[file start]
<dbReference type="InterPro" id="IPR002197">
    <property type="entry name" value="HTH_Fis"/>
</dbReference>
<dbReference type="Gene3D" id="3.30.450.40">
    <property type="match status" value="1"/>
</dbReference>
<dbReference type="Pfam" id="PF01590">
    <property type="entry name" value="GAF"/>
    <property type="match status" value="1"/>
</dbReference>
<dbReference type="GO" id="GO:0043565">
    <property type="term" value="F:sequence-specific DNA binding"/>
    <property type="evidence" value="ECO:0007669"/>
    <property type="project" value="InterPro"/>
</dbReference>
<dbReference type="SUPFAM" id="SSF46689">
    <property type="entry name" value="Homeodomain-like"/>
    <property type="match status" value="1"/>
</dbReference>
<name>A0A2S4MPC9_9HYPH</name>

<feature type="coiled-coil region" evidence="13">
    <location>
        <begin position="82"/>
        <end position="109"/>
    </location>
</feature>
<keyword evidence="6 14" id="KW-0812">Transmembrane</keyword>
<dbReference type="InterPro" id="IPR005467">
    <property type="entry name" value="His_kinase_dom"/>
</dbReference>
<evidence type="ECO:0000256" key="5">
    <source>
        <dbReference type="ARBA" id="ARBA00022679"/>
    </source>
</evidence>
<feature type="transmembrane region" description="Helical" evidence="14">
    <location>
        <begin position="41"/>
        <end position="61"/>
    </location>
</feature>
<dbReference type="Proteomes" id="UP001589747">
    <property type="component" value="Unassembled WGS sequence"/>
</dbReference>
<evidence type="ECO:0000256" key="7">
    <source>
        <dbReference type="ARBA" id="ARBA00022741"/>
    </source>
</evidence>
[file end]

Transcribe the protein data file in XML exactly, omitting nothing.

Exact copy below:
<dbReference type="InterPro" id="IPR002197">
    <property type="entry name" value="HTH_Fis"/>
</dbReference>
<dbReference type="Gene3D" id="3.30.450.40">
    <property type="match status" value="1"/>
</dbReference>
<dbReference type="Pfam" id="PF01590">
    <property type="entry name" value="GAF"/>
    <property type="match status" value="1"/>
</dbReference>
<dbReference type="GO" id="GO:0043565">
    <property type="term" value="F:sequence-specific DNA binding"/>
    <property type="evidence" value="ECO:0007669"/>
    <property type="project" value="InterPro"/>
</dbReference>
<dbReference type="SUPFAM" id="SSF46689">
    <property type="entry name" value="Homeodomain-like"/>
    <property type="match status" value="1"/>
</dbReference>
<name>A0A2S4MPC9_9HYPH</name>

<feature type="coiled-coil region" evidence="13">
    <location>
        <begin position="82"/>
        <end position="109"/>
    </location>
</feature>
<keyword evidence="6 14" id="KW-0812">Transmembrane</keyword>
<dbReference type="InterPro" id="IPR005467">
    <property type="entry name" value="His_kinase_dom"/>
</dbReference>
<evidence type="ECO:0000256" key="5">
    <source>
        <dbReference type="ARBA" id="ARBA00022679"/>
    </source>
</evidence>
<feature type="transmembrane region" description="Helical" evidence="14">
    <location>
        <begin position="41"/>
        <end position="61"/>
    </location>
</feature>
<dbReference type="Proteomes" id="UP001589747">
    <property type="component" value="Unassembled WGS sequence"/>
</dbReference>
<evidence type="ECO:0000256" key="7">
    <source>
        <dbReference type="ARBA" id="ARBA00022741"/>
    </source>
</evidence>